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Matchstick Men

A movie about conmen works best when the audience gets conned, too. Sometimes it's in the form of not knowing just how the big score is supposed to work, or even just giving over to believing the possible could work, as in Ocean's 11. And sometimes, the con is about accepting that we've all convinced ourselves that subtle acting is not good acting.

Such is the case with Matchstick Men, a decent movie made occasionally uncomfortable by an Oscar-winning actor chewing scenery. To be fair, that's what the story calls for him to do, and Nicolas Cage summons every ounce of his energy (and some of Dustin Hoffman's) to hold our attention.

Surrounding him in the edges is the story of a con artist (as Cage's Roy Waller stresses again and again) trying to get out of the life, getting drawn back in for one last big score. Of course, Roy also has a new life intruding in the form of the daughter he only vaguely guessed he might have.

Don't mistake this for Paper Moon. The film never sinks to being maudlin, even though it's obvious that Roy wants so badly to be a good father. And though Angela (Alison Lohman) may have a knack for her old man's game, she's anything but precocious. Her presence is little more than a complication, especially as Roy's partner Frank (Sam Rockwell) pressures him for that last big taste.

Complicating it all, and allowing for that big Oscar-bait performance, is Roy's problems as an obsessive-compulsive. Occasionally, though, Cage sure sounds a lot like Rain Man.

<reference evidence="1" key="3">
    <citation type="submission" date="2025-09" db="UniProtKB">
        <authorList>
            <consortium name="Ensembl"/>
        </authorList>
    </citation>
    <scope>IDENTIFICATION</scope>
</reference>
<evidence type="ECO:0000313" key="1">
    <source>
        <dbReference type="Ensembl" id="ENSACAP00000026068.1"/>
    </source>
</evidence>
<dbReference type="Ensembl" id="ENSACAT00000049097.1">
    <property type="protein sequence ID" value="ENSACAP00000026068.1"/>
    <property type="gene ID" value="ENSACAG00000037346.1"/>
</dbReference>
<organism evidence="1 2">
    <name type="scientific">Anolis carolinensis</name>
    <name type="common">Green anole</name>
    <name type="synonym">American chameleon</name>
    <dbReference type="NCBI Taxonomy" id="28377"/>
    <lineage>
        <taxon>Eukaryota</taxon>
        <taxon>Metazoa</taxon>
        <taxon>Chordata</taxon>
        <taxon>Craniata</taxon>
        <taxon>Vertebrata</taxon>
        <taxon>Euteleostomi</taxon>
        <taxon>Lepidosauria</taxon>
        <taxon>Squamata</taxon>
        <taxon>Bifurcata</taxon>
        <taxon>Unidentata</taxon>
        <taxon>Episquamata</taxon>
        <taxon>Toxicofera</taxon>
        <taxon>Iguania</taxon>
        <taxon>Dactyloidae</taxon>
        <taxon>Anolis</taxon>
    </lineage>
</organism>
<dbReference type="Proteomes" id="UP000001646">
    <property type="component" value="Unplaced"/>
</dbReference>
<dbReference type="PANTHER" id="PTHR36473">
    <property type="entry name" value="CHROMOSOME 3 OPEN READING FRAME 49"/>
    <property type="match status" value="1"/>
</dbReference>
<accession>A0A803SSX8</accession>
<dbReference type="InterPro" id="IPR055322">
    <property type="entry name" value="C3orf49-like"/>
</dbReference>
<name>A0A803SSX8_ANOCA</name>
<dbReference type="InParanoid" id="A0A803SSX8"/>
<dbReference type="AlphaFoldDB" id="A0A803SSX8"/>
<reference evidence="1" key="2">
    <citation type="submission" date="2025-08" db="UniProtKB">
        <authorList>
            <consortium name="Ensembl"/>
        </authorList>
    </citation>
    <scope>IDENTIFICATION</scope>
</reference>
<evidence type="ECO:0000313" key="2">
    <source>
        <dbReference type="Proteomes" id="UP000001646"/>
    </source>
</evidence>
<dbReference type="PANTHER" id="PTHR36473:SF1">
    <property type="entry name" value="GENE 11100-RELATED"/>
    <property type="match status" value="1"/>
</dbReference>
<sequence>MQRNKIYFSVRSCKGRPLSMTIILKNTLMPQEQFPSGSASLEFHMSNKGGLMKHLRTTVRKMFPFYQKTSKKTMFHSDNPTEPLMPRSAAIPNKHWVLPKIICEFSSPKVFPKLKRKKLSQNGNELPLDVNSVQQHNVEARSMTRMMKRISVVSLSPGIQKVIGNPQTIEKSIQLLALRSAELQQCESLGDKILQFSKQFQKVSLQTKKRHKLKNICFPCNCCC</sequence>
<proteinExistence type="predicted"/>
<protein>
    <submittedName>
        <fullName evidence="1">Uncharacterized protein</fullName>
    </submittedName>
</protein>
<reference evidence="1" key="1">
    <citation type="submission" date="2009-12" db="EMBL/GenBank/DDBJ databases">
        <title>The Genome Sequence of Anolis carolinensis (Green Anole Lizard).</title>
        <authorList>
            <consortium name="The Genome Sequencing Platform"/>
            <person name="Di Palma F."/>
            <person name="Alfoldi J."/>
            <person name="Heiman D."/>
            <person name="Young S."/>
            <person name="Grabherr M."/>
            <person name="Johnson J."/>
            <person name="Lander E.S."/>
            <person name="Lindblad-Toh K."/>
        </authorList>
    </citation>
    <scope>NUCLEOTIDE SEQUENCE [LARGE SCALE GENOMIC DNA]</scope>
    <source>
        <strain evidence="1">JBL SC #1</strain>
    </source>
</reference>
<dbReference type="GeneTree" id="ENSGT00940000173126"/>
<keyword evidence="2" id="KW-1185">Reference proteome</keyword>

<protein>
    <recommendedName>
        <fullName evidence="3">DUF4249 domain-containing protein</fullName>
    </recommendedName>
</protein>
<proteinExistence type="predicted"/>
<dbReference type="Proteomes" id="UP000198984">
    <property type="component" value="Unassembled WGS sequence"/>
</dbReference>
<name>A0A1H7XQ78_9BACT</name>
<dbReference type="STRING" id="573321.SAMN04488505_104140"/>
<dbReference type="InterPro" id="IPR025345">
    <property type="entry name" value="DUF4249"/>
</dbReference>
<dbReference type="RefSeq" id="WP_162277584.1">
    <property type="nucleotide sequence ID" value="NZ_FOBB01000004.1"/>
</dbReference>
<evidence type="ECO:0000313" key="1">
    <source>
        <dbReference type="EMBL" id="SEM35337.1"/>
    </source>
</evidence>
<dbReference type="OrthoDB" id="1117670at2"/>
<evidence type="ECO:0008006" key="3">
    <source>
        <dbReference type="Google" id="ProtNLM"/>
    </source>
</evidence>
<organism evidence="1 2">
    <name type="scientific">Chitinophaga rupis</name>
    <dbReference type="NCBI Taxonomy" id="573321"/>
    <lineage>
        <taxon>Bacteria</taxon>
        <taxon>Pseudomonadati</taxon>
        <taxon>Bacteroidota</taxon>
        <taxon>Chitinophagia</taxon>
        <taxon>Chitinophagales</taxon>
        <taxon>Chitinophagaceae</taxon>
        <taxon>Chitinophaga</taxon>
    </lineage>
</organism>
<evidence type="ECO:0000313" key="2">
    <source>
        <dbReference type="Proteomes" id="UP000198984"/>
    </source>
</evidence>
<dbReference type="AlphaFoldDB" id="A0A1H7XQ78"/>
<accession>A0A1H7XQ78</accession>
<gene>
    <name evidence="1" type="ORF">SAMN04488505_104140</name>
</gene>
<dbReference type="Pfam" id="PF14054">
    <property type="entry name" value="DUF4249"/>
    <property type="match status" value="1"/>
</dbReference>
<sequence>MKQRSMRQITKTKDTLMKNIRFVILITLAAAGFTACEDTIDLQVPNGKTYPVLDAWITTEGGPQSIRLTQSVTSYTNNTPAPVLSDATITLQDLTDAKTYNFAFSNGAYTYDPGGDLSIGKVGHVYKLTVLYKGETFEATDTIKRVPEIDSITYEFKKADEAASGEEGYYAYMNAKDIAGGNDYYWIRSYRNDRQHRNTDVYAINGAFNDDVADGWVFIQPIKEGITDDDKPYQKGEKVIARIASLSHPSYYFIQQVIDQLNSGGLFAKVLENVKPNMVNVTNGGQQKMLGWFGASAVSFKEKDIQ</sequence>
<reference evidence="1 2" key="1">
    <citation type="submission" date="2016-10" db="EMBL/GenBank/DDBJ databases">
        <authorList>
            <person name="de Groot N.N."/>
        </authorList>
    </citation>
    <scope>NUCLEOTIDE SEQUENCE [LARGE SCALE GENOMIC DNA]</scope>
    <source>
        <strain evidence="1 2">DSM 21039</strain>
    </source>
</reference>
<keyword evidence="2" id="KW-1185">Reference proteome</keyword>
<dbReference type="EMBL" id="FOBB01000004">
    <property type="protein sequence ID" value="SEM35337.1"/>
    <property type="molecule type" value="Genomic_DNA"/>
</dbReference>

And yet there's an easy style to the whole thing, with Ridley Scott's most on-target directing in some time.

Often an artist who teeters between style over substance and just phoning in the job, here Scott finds a purpose for every trick he pulls. Cutting frames as Roy's anxieties overtake him, the director paints a vivid picture of OCD.

He lights the film in a very sterile, washed-out manner for a good portion, underscoring how badly Roy needs to keep things tidy and, to be honest, bland. Only Angela keeps forcing real color into his life.

Besides a fairly affecting character arc, Matchstick Men also has clever plotting. In hindsight, only a couple of scenes exist as red herrings. Though they mar an otherwise solid story, you won't notice at the time.

What you will notice is really good work. If Cage is annoying to some, it's because he always dares to make strong choices. You at least always end up with something interesting.

But really making it fly are Scott's supporting cast. Slowly and slyly moving into the public eye, Rockwell delivers another great performance, quiet in contrast to Cage but no less compelling.

As the daughter trying to absorb who her father is, Lohman portrays teen angst with believability, and manipulates her co-stars well. Is it a relief to know the actress is actually 24? Somebody give her a grown-up role quick.

The ending will divide viewers, and it's one that makes the difference between Matchstick Men being a great film and a good movie. Perhaps screenwriter Nicholas Griffin just couldn't resist tidying things up, or maybe there was pressure from elsewhere. It may not be needed, but it gives the movie a mass appeal that feels a little too slick.

Still, after a bad August at the movies, September is shaping up nicely.


Derek McCaw

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